From discussions I’ve had with some people in the field, there wasn’t an obvious paper they could point me to which definitively answers the question of what decay rate to use (if any). In the field of user research, I’m sure there’s a bunch of different variables that come in to play about time of year, type of product, how many times the person has engaged with the thing, etc. My simple approach of a 5% decay day-over-day might be too simple to be applied to an enterprise-level solution, but for this blog post I’m sure it’s a fine toy to play with.

# The Interest-Decay Algorithm

Starting from the daily data above, the basic algorithm here is:

- Increase interest by 1 if a game’s name is present on a certain day
- Decrease interest by 5% if a game’s name is absent on a certain day

Putting this together in R is relatively straightforward:

library(dplyr) log <- read.table("clipboard", sep="\t", header=T) log$date <- as.Date(log$date, format = "%m/%d/%Y") testdf <- data.frame(seq(min(log$date), max(log$date), by = "days")) names(testdf) <- c("date") test_join2 <- testdf for(j in 1:length(unique(log$game))){ game_subset <- subset(log, subset=(log$game == unique(log$game)[j])) test_join 1){ test_join[i,3] <- (test_join[i-1, 3]) + 1 #interest addition }else{ test_join[i,3] <- (test_join[i-1, 3]) * 0.95 #decay } } result_join <- data.frame(test_join$date, test_join$V3) names(result_join) <- c("date", as.character(unique(log$game)[j])) test_join2 <- left_join(test_join2, result_join, by='date')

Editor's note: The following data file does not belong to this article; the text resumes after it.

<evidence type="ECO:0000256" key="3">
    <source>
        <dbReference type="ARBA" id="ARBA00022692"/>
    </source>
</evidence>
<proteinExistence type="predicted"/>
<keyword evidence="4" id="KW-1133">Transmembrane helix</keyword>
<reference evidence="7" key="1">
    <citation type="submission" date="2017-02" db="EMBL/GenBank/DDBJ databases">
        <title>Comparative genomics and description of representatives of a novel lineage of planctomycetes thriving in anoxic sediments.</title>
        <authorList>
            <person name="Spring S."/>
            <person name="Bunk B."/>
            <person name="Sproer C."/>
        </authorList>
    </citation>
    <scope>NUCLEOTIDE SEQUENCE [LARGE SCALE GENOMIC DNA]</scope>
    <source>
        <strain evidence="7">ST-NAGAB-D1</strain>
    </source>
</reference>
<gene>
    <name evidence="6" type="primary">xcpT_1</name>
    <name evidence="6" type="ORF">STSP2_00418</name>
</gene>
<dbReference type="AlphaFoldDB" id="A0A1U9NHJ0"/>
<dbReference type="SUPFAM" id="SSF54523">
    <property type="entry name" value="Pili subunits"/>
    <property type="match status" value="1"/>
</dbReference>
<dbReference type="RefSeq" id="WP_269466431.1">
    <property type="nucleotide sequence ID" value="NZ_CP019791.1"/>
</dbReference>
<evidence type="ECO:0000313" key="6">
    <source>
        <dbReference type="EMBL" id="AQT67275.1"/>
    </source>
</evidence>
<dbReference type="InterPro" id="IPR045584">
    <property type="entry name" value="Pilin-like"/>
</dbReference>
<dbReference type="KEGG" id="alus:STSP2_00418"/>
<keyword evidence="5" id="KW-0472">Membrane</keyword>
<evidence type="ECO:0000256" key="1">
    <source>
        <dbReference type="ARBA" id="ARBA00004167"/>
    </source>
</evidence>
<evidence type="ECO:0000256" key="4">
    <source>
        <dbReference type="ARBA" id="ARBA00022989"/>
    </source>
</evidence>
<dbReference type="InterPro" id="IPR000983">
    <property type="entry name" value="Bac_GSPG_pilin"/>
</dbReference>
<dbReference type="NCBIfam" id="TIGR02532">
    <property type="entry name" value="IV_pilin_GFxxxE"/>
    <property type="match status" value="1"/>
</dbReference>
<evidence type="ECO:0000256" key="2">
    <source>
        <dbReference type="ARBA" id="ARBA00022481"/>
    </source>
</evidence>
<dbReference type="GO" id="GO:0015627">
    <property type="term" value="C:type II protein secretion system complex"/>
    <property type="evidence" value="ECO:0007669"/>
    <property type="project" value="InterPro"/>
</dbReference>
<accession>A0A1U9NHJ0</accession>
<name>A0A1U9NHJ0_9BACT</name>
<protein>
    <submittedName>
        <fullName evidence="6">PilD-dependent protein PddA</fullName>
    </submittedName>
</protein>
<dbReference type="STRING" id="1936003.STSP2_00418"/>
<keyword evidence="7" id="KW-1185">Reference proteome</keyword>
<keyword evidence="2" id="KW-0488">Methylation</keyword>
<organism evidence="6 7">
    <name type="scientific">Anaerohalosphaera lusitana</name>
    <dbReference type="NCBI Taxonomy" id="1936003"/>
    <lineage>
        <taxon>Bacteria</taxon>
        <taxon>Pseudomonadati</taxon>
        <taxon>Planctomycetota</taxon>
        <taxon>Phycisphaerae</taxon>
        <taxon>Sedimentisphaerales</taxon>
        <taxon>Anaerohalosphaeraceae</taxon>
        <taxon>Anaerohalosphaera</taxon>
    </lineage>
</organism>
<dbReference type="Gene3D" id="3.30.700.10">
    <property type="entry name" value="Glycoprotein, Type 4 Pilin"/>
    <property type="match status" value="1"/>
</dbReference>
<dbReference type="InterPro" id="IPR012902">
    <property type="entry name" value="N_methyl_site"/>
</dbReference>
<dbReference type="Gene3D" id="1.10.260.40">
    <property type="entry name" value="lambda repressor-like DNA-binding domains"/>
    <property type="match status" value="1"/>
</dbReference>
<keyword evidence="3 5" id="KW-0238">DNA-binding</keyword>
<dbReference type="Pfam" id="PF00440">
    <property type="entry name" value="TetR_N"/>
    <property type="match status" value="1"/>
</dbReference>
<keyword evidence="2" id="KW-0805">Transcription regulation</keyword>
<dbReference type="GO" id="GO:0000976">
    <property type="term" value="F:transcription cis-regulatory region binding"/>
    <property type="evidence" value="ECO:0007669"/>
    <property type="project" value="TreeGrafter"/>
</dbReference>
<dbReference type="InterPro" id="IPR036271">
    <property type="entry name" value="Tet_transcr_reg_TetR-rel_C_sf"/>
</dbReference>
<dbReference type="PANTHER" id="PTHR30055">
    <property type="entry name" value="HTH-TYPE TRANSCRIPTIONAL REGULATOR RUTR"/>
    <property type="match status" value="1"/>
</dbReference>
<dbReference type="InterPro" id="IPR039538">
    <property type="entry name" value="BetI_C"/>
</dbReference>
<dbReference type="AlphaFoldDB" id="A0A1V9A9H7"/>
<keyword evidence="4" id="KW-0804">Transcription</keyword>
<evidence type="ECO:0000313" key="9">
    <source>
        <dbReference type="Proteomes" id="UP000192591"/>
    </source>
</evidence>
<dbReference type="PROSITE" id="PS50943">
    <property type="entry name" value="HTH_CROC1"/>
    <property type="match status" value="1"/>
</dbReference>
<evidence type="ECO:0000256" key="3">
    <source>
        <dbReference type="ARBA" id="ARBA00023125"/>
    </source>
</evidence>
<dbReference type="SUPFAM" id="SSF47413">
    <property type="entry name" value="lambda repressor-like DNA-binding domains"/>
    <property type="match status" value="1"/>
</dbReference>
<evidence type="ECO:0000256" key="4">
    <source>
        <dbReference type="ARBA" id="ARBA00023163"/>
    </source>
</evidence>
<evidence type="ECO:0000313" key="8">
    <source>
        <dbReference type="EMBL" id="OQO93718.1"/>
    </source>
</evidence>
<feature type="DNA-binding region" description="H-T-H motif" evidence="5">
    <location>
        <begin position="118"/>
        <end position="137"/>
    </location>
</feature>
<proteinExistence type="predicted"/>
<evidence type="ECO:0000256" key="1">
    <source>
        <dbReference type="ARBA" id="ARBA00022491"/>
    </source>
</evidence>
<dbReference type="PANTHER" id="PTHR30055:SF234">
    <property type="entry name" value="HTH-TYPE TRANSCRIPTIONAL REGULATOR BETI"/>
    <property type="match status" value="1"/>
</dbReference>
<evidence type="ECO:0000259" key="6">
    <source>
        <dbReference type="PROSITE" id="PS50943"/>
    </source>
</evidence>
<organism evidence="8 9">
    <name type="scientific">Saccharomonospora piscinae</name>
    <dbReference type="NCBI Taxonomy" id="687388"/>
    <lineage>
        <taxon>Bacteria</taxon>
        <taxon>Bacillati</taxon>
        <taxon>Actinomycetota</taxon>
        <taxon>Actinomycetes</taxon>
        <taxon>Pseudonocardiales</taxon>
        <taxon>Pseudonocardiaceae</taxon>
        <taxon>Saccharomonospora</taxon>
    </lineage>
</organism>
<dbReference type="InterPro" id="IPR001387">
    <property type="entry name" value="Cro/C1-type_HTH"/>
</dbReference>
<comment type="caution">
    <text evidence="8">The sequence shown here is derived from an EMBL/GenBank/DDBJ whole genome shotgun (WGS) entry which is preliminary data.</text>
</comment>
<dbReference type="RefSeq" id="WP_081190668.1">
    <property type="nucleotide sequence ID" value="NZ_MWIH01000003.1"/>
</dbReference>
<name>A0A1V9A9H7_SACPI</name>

The output for this code produces a column for each game and the rows range over the min and max dates from the raw data.

*Model output: for each day that the raw data has a game name, it’s iterated up by 1. If that game isn’t present, we decay it by 5%.*

# Visualized Outputs

I’ve yet to figure out how to embed Tableau visuals into WordPress properly, so I’ll link to the Tableau Public visualization I have of the above output here. It allows us to look at various games and how the values look over time. Let’s take a look at one a few case examples:

*Four example games from the resultant data set.*

These four examples show a lot of interesting behavior:

- Republic of Rome: many of the games in the resultant output are like this, where I was interested once and never really thought about them again.
- Arboretum: there are some games in the data in which I had a growing interest in, then eventually stopped recording interest. In the case of Arboretum that’s because I purchased the game right around the peak, so it makes sense why it wouldn’t show up again.
- Caylus: this is a game that I’ve been on-and-off interested in for a while. The accumulated interest pushes the fitted linear trend upwards showing that I have a growing interest in the game overall.
- Kepler 3042: this game I only recently heard about and was interested so I logged it. As you can tell, there’s a slight incline to the fitted trend line as a result. This is because the model fit in Tableau (which I’m using for visualization here specifically) is modelling over all the results for that slice of data, which is the entire range of the data set. Kepler only has a single data point of interest and all the ones prior are zero, so this would be a case of recency bias in the model.

What’s interesting next is to see how the top games I was interested in from the earlier picture model out over time. Let’s keep things simple and look at the top 6: